Where do UN Diplomats Hide During Politically-Sensitive Voting?
NEW YORK, Feb 11 2021 (IPS) - The United Nations, created in 1945 following the devastation caused by World War II, was mandated with one central mission: the maintenance of international peace and security.
But the 76-year-old Organization and its affiliated bodies – including the 193-member General Assembly and the 15-member Security Council— take decisions mostly by open voting, and few, by secret ballot.
But the seriousness of the UN’s far-reaching mandate has been tempered by occasional moments of levity which have rocked the Glass House by the East River— with laughter. The UN is a rich source of anecdotes—both real and apocryphal– in which the General Assembly (UNGA), the UN’s highest policy-making body, takes center stage, along with the Security Council (UNSC) as a political sidekick. When UN ambassadors and delegates congregate in the cavernous General Assembly hall at voting time, they have one of three options: either vote for, against, or abstain.
The most intriguing, however, is a fourth option: to be suddenly struck with an urge to rush to the toilet. The frantic attempt to leave your seat vacant — and consequently be counted as “absent”– takes place whenever the issue is politically-sensitive.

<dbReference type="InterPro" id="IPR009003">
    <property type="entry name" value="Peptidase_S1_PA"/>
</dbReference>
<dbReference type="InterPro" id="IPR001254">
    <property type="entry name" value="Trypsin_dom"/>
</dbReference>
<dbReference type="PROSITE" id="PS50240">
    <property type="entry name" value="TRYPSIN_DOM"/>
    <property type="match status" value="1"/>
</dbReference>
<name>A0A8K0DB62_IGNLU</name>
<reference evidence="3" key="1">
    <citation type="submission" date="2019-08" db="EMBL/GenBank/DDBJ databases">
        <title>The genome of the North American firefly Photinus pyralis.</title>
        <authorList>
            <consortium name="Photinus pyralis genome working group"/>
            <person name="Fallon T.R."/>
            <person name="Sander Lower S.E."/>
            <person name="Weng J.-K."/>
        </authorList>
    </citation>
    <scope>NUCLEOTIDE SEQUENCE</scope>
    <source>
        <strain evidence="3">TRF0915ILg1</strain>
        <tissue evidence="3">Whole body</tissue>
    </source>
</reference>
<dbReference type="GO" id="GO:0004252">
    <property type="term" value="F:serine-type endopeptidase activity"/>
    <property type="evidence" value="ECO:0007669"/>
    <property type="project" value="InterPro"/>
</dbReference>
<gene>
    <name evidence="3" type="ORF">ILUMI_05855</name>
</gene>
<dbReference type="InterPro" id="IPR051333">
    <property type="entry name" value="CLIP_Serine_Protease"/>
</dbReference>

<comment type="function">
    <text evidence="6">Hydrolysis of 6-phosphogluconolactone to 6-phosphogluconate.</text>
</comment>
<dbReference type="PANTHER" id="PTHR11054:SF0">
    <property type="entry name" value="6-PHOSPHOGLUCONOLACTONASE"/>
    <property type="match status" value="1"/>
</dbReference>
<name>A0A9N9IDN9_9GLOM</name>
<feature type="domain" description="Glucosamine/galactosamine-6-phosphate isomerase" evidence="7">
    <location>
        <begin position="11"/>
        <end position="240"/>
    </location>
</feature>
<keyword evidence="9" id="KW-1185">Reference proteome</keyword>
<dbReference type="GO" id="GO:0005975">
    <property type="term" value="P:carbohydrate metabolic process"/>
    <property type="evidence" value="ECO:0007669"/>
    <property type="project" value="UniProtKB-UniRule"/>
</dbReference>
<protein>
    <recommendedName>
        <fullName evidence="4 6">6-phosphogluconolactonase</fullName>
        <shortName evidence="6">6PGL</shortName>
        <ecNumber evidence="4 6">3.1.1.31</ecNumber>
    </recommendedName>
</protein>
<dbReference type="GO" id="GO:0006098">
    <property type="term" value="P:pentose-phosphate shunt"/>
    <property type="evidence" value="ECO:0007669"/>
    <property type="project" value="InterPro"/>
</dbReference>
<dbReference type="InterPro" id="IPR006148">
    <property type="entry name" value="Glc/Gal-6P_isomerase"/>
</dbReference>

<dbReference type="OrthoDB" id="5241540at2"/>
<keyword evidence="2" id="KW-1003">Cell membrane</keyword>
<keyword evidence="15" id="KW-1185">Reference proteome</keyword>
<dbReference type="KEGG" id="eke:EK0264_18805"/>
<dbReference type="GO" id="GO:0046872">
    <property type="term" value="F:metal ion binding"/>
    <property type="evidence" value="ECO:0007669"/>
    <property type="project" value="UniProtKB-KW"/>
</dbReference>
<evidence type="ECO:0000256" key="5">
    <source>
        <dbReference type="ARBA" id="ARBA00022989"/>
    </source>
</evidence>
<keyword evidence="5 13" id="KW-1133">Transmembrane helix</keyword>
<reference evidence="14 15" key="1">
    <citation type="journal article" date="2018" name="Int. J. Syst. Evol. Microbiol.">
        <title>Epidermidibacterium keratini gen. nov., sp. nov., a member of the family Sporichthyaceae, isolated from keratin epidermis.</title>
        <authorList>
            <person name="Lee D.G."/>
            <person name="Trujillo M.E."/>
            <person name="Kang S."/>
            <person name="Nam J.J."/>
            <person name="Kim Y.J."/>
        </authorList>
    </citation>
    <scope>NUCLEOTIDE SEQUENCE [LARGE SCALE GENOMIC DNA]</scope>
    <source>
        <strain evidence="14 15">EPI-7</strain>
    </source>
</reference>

When delegates are unable to vote with their conscience– don’t want to incur the wrath of mostly Western aid donors or are taken unawares with no specific instructions from their capitals– they flee their seats. At a lunch for reporters in his town house bordering Park Avenue in Manhattan, (“this was once owned by Gucci, now owned by Fulci”), Ambassador Francesco Paolo Fulci, an Italian envoy with a sharp sense of humor, described the fourth option as the “toilet factor” in UN voting. And he jokingly suggested that the only way to resolve the problem is to install portable toilets in the back of the General Assembly hall so that delegates can still cast their votes while contemplating on their toilet seats. But for obvious reasons, there were no takers.
Regrettably, the voting habits at the UN were not recorded when the world body commemorated the “International Year of Sanitation” in 2008, highlighting the fact that roughly 2.6 billion people worldwide do not have access to toilets or basic sanitation.
Not surprisingly, UN delegates were excluded from that collective head count because the Secretariat never ran out of toilets. But the joke lingered on.
Read the article here.
All fields marked with an * are compulsory